“The common ground between complex problems and simple solutions.”
In explaining what this means we often refer to the use of an efficiency rudder used to improve the turning circle of ships (read about it here). In a similar light, I’ve discovered the story of John Snow as an example of how a simple solution can solve a complex problem …
In 1854, cholera broke out in a London district. It killed hundreds of people within a few days and the authorities were stumped as to the source of the cholera and how to stem it. John Snow had a suspicion that it was water borne and that by identifying the water pump the cholera was emanating from, and by neutralizing the pump, the outbreak would be curbed.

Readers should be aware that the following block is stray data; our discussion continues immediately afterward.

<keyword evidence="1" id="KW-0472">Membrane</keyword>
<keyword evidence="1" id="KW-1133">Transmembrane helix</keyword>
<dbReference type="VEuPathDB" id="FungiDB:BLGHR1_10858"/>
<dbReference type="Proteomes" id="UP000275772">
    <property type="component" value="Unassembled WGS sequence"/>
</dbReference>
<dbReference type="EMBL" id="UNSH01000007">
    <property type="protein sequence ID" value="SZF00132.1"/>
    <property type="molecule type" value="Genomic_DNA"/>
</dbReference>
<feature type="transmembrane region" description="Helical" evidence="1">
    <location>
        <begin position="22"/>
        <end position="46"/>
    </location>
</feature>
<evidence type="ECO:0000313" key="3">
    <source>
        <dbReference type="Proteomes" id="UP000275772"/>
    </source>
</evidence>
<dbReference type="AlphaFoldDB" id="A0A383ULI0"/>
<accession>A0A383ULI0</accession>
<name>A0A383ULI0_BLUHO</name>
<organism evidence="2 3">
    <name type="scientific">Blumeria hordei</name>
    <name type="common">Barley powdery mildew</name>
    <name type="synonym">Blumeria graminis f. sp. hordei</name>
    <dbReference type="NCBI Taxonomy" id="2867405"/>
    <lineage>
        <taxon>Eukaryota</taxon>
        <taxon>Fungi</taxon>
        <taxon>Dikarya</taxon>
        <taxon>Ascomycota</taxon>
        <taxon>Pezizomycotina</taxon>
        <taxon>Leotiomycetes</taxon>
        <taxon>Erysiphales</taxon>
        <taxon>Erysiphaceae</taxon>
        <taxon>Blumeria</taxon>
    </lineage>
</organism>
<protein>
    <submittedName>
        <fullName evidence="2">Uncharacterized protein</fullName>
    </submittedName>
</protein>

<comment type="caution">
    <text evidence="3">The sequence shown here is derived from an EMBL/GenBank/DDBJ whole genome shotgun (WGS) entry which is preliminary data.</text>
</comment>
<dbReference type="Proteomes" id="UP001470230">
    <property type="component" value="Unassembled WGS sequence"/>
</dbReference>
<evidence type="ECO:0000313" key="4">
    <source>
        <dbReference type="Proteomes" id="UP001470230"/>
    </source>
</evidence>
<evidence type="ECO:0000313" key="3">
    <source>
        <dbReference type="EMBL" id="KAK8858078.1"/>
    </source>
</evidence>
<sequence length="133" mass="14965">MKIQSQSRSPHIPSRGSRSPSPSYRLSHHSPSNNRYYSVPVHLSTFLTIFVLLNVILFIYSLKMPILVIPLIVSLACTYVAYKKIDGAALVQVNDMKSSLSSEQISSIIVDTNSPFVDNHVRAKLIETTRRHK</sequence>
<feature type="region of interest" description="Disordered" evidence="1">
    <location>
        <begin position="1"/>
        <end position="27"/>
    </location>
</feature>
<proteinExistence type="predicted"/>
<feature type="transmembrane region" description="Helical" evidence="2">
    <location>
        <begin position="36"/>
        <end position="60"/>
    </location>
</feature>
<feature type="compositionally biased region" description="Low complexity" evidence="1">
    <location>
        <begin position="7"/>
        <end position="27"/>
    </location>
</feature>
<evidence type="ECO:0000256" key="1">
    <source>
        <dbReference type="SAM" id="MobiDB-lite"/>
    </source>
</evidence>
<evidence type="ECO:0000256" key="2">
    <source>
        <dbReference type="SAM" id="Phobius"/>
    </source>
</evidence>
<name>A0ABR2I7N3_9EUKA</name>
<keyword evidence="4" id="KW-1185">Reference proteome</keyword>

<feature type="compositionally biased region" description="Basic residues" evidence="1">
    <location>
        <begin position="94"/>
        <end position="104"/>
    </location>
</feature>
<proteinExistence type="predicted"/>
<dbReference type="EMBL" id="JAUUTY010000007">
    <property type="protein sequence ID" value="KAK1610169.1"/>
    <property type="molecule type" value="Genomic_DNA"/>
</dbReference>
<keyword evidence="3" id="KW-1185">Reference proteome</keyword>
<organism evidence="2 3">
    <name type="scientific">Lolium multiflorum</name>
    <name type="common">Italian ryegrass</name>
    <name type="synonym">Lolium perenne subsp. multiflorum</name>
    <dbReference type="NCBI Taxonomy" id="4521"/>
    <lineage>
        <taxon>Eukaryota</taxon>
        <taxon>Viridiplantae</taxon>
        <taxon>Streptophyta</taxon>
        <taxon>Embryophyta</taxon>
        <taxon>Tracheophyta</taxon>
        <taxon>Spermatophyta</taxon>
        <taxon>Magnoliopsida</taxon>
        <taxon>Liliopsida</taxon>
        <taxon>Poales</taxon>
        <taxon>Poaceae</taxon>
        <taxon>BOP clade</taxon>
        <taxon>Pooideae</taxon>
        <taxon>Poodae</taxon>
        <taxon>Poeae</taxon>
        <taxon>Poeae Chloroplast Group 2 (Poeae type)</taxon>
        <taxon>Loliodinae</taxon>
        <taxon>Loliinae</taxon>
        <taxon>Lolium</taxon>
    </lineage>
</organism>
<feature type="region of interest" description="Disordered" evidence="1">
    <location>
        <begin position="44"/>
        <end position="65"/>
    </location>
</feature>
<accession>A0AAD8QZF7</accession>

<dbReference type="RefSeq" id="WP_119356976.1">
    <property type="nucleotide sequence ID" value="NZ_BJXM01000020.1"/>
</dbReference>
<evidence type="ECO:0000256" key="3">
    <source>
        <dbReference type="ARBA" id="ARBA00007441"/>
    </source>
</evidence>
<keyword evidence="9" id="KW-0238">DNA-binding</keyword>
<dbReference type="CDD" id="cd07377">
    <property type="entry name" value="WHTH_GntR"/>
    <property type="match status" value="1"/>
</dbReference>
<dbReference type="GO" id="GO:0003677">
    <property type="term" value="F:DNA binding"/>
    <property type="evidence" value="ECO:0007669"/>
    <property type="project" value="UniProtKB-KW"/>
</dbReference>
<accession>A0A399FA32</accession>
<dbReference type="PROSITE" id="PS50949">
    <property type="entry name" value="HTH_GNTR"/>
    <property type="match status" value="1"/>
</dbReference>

After discovering the Broad street pump as the source, he went to the authorities to report this and suggested they shut down the water pump. They demurred, but then agreed. From the prologue of Jeffrey Kluger’s Simplexity:
“The next day, a workman was sent to the the offending pump, heavy mallet in hand. He took several clanging swings at the fittings holding the handle in place. The metal peg popped free and the handle itself clattered to the street, rendering the pump useless.” .
“The complex illness could collide hard with the simple fix. And on this day at least, it was the simple fix that held its ground.”